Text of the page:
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lost tribes

Inspired by the stories of the lost tribes of Israel, theatre dybbuk presents a full-length theatrical work, rich in movement, original music, and lyrical language that relates ancient mythological and tribal narratives to contemporary questions of integration, appropriation, and belonging.

"A gripping play...[lost tribes] weaves through Jewish history and then crashes into our current reality... Go see it!"

– Jeff Slayton, LA Dance Chronicle

PHOTOS | SHOT AT LACE

PERFORMANCE HISTORY

lost tribes had its world premiere at Los Angeles Contemporary Exhibitions (LACE) on February 24 & 25, 2018 and toured to arts and cultural venues around the Los Angeles area throughout that winter and spring. The Los Angeles tour included sold out performances at The Dortort Center for Creativity in the Arts at UCLA on March 10 and at Armory Center for the Arts in Pasadena on March 29, and performances at Temple Israel of Hollywood on April 7 & 8, 2018.

Upon the conclusion of its initial Los Angeles run, lost tribes toured to The Hive at Leichtag Commons in Encinitas, CA for sold out shows on April 14 & 15, 2018.

On Sunday, August 18, 2019 we offered a free concert reading

of lost tribes at the Mark Taper Auditorium of the Los Angeles Public Library in downtown LA as part of the Library's LA Made series.

THE SHOW

In the early eighth century BCE, the Neo-Assyrian Empire conquered the Northern Kingdom of Israel, from whence it has been said that ten of the twelve ancient tribes of Israel were deported and assimilated. These tribes are now lost to history, with a variety of folktales, legends, and theories about their fates having come about since that time. Some are told from the point of view of those who regard themselves as members of a lost tribe, while others are told from an outside perspective in order to make a case for self-serving outcomes.

 

Framed in the context of a gallery exhibition, lost tribes weaves together stories from the Assyrian conquest to the present day, tracing a world history of assimilation and dominance; of cultural conquest, annihilation, and survival. The performance incorporates choreography by Kai Hazelwood, production design by Leslie K. Gray, and a live percussion score composed by Michael Skloff, created in collaboration with Emilia Moscoso Borja and Alex Shaw. The production is written and directed by theatre dybbuk's artistic director, Aaron Henne, and developed with the ensemble.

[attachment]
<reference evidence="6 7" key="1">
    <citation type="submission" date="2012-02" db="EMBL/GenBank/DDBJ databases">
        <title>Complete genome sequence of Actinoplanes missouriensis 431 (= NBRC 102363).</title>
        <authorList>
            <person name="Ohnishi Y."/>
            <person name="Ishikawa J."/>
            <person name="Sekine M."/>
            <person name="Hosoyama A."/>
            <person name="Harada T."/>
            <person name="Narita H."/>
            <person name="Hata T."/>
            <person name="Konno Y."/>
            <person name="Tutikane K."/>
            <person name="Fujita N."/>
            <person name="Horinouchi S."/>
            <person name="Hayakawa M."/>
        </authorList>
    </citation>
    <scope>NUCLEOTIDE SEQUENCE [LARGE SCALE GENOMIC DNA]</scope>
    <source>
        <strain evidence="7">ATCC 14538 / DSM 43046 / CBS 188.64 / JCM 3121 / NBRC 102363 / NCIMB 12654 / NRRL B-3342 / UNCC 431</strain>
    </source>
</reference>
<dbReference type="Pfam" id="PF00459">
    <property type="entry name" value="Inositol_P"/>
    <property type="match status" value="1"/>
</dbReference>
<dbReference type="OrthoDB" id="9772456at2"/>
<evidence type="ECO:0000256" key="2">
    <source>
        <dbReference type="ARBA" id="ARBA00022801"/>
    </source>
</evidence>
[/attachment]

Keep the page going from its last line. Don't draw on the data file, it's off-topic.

The work toured throughout Los Angeles during the winter and spring of 2018, creating a city­-wide experience. Additional performances will take place in April in North San Diego County at The Hive at Leichtag Commons in Encinitas. 

THE TEAM

Written and Directed by Aaron Henne

Developed with Jeri Brunoe, Martín Carrillo, Joshua Wolf Coleman, Leslie K. Gray, Nick Greene, Kai Hazelwood, Julie A. Lockhart, Rebecca Rasmussen, Flori Schutzer, Michael Skloff, Dylan Southard, Diana Tanaka, and Jonathan C.K. Williams

Produced by Flori Schutzer

Ensemble: Jeri Brunoe, Joshua Wolf Coleman, Nick Greene, Julie A. Lockhart, Rebecca Rasmussen, Angela Sauer, Diana Tanaka, Jonathan C.K. Williams

Percussionists: Emilia Moscoso Borja and Alex Shaw

Alternate percussionist: Etienne Rivera Cabello

Stage Manager: Danny Crisp

Lighting Designer: Brandon Baruch

Sound Designer: Martín Carrillo

Production Designer: Leslie K. Gray

Choreographer: Kai Hazelwood

Costume Designer: Kathryn Poppen

Composer: Michael Skloff 

Dramaturg: Dylan Southard

Sound Mixer: Christopher Bosco

MEDIA

Visit our YouTube channel to learn more about lost tribes from the cast and production team.

In the player below is a short film created by our long-time photographer, Taso Papadakis, that explores some of the themes from lost tribes.

The presentation at The Hive was generously underwritten by the Melvin Garb Foundation with significant support from the Leichtag Foundation. This event was made possible through the Charles and Lynn Schusterman Family Foundation's Grassroots Events program.​

theatre dybbuk is generously supported by a Cutting Edge Grant from the Jewish Community Foundation of Los Angeles.